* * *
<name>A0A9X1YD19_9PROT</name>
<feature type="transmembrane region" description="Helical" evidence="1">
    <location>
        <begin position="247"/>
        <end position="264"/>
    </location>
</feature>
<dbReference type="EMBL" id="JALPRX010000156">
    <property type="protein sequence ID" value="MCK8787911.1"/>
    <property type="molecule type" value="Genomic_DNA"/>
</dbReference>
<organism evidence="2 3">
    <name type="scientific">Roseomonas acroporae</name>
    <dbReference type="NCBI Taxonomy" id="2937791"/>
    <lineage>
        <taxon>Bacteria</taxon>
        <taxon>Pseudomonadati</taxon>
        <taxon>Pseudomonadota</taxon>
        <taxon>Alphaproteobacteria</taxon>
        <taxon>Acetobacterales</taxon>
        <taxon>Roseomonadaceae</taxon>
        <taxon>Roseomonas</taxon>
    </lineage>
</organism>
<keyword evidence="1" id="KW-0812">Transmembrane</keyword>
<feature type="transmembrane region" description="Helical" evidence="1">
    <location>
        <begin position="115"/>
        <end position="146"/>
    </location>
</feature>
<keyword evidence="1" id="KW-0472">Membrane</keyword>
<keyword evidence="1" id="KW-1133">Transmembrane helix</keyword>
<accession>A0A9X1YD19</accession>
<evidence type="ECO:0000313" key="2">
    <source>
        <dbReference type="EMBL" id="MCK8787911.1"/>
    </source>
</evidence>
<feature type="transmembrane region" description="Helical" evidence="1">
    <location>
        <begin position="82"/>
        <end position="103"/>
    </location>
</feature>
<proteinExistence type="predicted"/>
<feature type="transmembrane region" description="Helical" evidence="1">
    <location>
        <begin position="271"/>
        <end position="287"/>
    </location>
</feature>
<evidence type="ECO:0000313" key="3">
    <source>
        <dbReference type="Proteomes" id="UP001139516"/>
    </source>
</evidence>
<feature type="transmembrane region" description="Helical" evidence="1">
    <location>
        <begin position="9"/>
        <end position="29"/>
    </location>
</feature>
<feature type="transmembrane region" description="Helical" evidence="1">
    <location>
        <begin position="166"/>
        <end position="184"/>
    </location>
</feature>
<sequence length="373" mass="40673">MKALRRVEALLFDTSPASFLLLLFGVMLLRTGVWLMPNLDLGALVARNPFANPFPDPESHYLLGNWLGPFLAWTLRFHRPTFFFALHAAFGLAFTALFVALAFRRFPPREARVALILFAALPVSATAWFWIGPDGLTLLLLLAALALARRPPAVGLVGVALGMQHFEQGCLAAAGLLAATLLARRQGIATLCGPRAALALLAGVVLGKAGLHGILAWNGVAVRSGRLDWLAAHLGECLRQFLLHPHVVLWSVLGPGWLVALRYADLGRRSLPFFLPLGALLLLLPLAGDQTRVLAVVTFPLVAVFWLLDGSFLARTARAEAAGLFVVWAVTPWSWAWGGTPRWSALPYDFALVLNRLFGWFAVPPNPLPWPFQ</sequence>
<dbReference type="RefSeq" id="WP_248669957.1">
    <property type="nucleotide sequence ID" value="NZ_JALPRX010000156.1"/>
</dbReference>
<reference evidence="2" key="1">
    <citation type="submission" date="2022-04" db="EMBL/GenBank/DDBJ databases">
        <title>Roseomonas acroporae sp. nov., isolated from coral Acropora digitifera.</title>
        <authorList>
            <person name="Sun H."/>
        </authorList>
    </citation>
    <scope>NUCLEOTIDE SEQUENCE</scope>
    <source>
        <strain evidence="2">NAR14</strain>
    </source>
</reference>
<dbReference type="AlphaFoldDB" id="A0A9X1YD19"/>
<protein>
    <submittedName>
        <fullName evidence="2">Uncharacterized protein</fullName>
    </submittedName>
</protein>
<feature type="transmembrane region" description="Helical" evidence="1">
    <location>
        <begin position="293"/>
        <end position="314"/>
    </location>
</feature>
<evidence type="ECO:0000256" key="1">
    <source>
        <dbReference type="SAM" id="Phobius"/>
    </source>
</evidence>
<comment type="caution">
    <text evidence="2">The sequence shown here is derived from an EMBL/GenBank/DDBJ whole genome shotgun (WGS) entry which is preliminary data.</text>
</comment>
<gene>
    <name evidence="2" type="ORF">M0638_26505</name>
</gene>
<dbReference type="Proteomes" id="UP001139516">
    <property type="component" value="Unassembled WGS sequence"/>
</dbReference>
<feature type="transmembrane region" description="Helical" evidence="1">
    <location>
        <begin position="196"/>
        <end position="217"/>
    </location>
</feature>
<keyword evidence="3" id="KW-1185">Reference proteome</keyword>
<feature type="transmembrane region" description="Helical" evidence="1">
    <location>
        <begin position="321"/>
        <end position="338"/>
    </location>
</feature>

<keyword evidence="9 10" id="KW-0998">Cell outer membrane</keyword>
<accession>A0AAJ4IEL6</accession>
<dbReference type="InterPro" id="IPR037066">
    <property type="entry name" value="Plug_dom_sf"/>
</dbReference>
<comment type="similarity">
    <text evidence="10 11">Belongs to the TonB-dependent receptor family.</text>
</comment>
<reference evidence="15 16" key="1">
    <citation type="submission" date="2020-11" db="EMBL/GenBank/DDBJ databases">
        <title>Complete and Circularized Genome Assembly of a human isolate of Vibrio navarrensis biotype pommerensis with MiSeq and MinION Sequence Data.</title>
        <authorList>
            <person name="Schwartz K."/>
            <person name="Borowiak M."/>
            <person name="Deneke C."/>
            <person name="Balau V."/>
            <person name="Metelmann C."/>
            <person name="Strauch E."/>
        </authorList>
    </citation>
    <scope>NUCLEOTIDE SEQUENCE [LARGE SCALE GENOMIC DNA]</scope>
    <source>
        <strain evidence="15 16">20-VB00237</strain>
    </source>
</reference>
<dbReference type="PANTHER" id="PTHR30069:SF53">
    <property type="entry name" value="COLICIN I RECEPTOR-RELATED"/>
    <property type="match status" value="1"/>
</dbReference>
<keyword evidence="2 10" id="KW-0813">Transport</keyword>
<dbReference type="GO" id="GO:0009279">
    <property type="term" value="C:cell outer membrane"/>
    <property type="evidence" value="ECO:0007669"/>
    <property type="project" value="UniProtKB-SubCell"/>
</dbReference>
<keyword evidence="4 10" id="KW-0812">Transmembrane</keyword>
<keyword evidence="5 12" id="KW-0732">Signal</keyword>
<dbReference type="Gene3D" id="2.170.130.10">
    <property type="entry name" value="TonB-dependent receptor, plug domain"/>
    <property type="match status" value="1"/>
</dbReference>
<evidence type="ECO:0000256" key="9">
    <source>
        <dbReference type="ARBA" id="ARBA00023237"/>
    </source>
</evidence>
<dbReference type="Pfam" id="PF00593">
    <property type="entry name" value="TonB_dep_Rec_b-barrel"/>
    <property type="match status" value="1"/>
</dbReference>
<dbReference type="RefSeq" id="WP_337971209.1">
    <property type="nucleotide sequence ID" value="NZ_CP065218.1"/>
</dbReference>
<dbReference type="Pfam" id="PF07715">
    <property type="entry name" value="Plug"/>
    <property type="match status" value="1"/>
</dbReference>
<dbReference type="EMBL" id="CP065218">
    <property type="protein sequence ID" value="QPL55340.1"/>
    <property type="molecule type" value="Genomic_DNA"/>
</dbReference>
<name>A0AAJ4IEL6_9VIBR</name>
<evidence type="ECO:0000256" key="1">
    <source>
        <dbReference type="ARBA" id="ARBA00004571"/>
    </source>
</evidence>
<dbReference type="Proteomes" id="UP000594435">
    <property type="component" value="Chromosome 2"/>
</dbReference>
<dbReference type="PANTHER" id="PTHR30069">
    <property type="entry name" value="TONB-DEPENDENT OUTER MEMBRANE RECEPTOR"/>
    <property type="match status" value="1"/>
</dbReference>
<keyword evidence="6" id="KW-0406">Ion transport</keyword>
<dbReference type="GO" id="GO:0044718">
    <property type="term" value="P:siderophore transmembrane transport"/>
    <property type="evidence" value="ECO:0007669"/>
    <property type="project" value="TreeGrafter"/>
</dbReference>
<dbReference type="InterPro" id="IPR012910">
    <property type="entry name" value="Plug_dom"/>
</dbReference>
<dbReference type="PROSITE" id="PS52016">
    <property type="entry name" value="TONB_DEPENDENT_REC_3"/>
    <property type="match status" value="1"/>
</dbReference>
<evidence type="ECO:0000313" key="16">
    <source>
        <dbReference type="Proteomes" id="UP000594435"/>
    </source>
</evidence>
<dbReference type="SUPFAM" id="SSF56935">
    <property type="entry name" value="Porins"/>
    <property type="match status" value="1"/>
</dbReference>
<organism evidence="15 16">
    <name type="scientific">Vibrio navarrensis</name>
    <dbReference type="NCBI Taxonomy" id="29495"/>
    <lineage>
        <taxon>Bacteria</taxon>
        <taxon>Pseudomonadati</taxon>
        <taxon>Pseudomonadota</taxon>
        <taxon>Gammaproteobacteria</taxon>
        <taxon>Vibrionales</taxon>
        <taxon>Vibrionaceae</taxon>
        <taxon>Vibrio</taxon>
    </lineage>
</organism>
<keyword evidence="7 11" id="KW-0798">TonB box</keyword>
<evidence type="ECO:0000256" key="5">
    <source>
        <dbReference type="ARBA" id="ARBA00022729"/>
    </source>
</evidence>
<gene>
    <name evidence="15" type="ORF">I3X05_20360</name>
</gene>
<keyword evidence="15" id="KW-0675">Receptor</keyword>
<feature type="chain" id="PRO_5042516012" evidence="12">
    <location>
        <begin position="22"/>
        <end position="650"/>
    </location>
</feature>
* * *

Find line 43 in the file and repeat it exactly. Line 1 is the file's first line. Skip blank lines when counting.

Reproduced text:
        <end position="103"/>